Sachsenhausen Germany: Impressions in Black and White
By Natalie Cincotta – Natalie is a GlobaLinks Learning Abroad 2013 Fall Correspondent who is studying abroad at Freie Universität Berlin, Germany. She is from Northern Illinois University.
Natalie Cincotta – Fall 2013 GlobaLinks Learning Abroad Correspondent
The unimaginable atrocities committed by the Nazi regime against Jews, political opponents, the disabled and other groups deemed “undesirable” is something I have only encountered in books. It is one thing to read about it, to study it, to research it, but something entirely different to see it in person. This is why studying abroad is so important: it adds that personal, first-hand experience to what you know.
Sachsenhausen is in the town of Oranienberg, only a hour train ride from central Berlin. The site today is quite large, yet only represents only 15% of the original camp in its entirety, not including 100 satellite camps. After you walk through the gates of the watchtower, past the iron wrought ‘Arbeit Macht Frei’ sign, you are standing in the roll call area, which was surrounded by a semi-circle of prisoner barracks. Straight ahead lies a memorial, and the Soviet special camp behind it. To the right you can walk into the pathology barracks and the prison, and to the left are the infirmary, mass graves, and ‘Station Z’ crematorium and gas chamber.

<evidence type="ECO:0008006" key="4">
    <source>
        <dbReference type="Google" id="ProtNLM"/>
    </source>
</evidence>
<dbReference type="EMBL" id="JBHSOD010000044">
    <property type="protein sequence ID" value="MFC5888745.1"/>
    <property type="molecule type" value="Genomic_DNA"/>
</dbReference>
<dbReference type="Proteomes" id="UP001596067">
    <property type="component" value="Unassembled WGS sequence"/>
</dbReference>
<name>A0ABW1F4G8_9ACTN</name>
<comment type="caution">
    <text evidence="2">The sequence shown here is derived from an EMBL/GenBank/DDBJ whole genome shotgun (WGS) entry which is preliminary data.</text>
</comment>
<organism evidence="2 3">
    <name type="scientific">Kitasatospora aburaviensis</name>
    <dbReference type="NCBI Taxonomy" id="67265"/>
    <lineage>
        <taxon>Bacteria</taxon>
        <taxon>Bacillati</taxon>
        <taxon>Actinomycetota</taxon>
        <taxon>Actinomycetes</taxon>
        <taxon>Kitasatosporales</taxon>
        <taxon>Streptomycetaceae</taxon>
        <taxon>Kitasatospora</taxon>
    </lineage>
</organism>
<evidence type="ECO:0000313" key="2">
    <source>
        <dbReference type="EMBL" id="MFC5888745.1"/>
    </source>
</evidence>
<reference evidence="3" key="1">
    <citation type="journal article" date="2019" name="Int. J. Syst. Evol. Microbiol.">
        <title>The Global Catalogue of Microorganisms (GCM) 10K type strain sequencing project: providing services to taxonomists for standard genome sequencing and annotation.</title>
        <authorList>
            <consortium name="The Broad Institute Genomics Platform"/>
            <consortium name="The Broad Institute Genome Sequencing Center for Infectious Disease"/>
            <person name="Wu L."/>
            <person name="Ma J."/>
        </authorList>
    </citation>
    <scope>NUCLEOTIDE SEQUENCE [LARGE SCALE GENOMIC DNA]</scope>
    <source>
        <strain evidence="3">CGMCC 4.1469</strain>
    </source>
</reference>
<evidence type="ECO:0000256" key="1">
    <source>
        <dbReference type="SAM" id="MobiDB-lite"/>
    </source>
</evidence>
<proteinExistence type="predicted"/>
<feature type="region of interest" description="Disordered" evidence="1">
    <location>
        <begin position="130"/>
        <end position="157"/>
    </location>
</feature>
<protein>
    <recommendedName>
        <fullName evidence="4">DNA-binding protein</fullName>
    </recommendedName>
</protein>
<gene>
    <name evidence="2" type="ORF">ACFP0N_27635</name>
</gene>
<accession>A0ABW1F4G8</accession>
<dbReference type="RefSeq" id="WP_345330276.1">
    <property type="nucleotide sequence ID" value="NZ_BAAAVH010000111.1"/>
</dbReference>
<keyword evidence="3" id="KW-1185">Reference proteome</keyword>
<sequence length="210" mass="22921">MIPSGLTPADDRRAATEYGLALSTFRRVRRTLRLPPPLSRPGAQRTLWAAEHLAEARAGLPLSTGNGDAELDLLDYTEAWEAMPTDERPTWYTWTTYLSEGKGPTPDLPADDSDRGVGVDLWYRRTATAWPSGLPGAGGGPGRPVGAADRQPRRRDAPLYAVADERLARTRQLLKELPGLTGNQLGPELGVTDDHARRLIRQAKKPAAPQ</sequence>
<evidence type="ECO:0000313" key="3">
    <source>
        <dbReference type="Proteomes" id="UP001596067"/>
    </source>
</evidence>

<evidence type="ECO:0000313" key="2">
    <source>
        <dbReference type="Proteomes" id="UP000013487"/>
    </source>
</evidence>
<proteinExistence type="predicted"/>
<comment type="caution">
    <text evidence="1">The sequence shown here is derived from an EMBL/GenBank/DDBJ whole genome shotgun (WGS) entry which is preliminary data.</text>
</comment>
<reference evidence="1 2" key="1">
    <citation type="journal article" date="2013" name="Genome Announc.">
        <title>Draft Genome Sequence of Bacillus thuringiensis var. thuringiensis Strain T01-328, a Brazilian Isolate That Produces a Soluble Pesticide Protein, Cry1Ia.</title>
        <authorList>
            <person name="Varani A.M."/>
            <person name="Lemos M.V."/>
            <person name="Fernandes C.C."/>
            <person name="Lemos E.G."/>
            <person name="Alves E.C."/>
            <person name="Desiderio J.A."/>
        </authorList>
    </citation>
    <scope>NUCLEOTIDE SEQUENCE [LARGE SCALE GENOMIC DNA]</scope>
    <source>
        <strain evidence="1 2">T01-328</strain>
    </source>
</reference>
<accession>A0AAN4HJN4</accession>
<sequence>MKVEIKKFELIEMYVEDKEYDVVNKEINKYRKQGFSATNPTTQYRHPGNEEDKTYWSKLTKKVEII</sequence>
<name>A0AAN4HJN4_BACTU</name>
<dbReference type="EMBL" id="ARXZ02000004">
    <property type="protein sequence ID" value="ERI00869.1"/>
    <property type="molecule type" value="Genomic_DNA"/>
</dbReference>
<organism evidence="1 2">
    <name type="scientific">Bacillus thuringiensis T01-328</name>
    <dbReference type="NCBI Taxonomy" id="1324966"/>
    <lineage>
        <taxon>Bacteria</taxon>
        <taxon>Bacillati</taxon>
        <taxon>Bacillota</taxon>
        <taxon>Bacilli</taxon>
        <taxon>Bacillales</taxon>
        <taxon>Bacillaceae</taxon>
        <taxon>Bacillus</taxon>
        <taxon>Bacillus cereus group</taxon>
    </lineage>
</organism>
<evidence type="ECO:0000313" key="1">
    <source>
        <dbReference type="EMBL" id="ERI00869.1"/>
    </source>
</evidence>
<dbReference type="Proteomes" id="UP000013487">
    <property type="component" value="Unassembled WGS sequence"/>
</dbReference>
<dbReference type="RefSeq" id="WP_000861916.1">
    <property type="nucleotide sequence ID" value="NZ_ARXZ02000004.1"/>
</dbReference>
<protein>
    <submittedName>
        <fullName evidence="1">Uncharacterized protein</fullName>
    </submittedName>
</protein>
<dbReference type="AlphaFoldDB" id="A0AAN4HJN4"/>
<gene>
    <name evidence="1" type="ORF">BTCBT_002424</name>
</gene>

Visiting such a place is difficult to explain, so I hope to leave you with an impression of what I saw in photographs I took at the site.